Our society is thriving through technology, and it’s not necessarily a bad thing. Everything is great in doses. Honestly, it becomes an issue when you can’t sit through a movie without checking your phone or constantly scrolling through news feeds.
I am 22 years old, and I am admitting that there is a balance that needs to exist with social media and online content. Don’t get me wrong, I absolutely love sharing my creativity via the internet, whether it is on this blog or on my Instagram.
I also love using my computer. I’m not as much into television, so that’s never been an issue for me. Fun fact: I went two out of the four years of college without a television in my living space. Part of the reason is I can’t stand commercials or surfing channels. My days were also planned by the hour so I didn’t stay awake long enough to log into Netflix. Sue me.
I’ve put together some tips to not remain completely engrossed in technology 24/7:
- Don’t be a checker. If you post something, don’t remain on that platform awaiting the responses, likes, follows etc. A couple hours later, after you’ve done other activities, going back and seeing what you’ve missed is totally fine.
- Being on your phone constantly when someone is trying to have a conversation with you is the reason why our generation gets complaints regarding attention spans. Put your phone down when someone asks you a question.
- Live your life, don’t spend all of your energy trying to prove that you’re living it. It’s great that you want to share pieces of your life with others, but obtain boundaries from the rest of the world and have undocumented moments.
- Plan more activities that don’t require technology use. If you’re hiking up a steep mountain, I doubt you need to be on the Facebook home page. To avoid injury and missing local wildlife, put your phone in your bag and wait to take the predictable photo at the top of the climb. I’m sure whoever is in your ‘recents’ will understand.
- Don’t completely transfer over to technology from seemingly outdated methods. In other words, take a page out of a writer’s book. Writers still use notebooks to jot down ideas. There is a reason why handwriting feels so strange these days, because even standardized testing is done through computers now. I personally keep a sketchbook and a journal to maintain my own handwriting, and sometimes it’s nice to switch out the keyboard with how the pen feels on paper.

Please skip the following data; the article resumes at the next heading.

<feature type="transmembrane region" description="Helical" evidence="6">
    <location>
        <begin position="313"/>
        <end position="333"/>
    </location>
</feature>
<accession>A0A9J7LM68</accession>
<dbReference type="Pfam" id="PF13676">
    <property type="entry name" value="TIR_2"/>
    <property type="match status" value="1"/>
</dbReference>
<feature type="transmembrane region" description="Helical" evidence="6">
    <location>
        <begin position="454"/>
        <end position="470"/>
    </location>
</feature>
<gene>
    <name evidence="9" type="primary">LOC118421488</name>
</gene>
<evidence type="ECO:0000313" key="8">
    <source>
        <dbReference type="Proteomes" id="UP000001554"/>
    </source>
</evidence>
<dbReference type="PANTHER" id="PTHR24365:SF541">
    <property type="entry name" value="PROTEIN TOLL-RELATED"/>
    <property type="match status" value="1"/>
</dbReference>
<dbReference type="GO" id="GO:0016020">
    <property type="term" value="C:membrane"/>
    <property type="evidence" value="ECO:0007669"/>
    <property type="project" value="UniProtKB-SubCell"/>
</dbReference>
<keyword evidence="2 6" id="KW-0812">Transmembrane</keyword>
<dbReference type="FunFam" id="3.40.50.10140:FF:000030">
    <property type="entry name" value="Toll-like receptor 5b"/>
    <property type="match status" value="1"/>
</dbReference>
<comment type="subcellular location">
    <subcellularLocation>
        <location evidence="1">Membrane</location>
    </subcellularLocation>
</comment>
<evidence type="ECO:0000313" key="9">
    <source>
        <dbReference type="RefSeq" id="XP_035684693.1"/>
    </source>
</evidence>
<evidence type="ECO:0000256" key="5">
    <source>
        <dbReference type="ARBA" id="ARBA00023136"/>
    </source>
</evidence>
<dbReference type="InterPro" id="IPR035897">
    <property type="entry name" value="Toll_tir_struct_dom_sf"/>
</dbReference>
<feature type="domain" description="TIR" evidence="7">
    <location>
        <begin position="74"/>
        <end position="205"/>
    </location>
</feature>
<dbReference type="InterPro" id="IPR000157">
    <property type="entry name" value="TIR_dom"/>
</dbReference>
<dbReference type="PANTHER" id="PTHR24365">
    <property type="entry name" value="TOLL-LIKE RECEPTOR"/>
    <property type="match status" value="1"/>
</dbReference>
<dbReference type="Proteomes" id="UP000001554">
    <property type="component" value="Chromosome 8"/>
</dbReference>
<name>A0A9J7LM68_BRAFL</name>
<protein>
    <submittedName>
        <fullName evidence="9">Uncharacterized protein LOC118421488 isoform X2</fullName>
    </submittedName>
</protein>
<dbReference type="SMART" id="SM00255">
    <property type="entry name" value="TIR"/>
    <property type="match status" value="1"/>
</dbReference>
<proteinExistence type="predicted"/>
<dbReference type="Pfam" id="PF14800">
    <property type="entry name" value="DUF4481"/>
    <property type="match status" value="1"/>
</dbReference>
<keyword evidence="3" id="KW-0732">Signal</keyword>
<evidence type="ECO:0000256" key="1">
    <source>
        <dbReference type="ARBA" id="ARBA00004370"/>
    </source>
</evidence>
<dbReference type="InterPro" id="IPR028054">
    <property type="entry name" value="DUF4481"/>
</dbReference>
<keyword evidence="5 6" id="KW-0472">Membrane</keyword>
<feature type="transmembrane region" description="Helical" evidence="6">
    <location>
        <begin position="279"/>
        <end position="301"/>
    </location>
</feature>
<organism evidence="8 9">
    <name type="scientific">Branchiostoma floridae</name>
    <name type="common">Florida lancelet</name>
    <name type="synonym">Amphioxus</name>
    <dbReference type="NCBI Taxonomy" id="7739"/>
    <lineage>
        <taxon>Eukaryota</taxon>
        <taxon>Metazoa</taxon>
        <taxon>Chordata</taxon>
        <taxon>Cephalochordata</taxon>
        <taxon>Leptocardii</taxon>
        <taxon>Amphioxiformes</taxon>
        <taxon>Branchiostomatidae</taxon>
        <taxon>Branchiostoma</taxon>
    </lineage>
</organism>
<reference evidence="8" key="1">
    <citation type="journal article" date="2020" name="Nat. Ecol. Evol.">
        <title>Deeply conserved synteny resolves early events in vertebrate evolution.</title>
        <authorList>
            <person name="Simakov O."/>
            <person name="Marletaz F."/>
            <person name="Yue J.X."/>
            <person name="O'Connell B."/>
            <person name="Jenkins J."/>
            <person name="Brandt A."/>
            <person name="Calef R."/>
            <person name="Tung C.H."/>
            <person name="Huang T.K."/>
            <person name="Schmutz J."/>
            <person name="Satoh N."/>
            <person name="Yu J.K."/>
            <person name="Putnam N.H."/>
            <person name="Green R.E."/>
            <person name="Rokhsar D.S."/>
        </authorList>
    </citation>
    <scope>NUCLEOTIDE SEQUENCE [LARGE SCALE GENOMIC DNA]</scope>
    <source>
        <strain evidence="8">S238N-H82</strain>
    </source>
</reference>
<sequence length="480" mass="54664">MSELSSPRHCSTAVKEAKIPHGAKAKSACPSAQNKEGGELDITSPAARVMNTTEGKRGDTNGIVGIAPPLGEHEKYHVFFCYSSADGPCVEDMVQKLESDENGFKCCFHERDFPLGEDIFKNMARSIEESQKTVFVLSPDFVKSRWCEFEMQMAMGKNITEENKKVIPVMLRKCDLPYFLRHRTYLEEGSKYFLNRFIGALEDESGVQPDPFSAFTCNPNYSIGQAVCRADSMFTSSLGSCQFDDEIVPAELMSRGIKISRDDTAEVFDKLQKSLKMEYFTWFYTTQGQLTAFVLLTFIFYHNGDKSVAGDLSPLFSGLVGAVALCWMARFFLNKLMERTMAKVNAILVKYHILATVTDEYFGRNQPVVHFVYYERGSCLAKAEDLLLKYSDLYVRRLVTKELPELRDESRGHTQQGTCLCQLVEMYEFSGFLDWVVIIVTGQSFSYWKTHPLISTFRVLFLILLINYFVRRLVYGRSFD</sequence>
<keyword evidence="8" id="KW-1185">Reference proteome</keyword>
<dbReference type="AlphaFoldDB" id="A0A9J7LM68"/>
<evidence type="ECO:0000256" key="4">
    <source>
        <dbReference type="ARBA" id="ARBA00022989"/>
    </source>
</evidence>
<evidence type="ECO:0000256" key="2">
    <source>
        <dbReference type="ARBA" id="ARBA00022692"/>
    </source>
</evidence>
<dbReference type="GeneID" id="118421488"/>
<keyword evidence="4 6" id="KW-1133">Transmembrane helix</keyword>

- Don’t sleep with your phone and/or your laptop. I know it can be difficult, but a bright screen in front of your face late at night actually slows melatonin release, making you stay up longer. The National sleep Foundation reported that 90% of Americans in their study used some form of technology before they sleep. Technology therefore has been directly linked to negative sleep patterns.
If you try to improve even one of these points made above, you’re doing yourself a service. Technology has become a comfort zone. It’s a little worrisome if people lose ideas of what to talk about without including technology, or completely ditch the idea of a phone call over texting.
This all comes down to priorities, and intentions behind our use of social media and technology. I only use Facebook to keep in contact with international friends, and occasionally upload content. I’m not a supporter of mentioning my location to the public at every opportunity. Besides, zero mystery makes for a very boring plot line.
It is also very clear from news headlines that technology is a constant distraction to safety.
I need to get this off my chest: I do not, nor will I ever play Pokemon Go. People are playing this game in public and searching for invisible creatures to “catch”? I can’t bring myself to fact check this information, because, regardless of the game rules, people are now trying to play it while operating vehicles.
The Guardian has recently released an article regarding the hundreds of fines towards drivers for playing this game instead of focusing on the road. Seriously? We have to improve our generation’s image, and I’m sorry to say, people running around catching air has definitely featured on my snapchat stories. With colorful details.
Sharing content and networking with people that inspire you is a great thing, and is made easier with all of the current online platforms to choose from.
A really helpful practice for me is to focus on just two or so platforms for my content, to avoid micromanaging so many accounts. I don’t need to be present on 10 online platforms, for I feel this would breach creativity and begin a case of technology addiction.
When your phone dies, everything will be okay. When you plug it back in and you actually didn’t get any new notifications since the 4 minutes have passed, maybe this is an important realization to make: you are allowed to go off the grid.
Thanks for reading! xx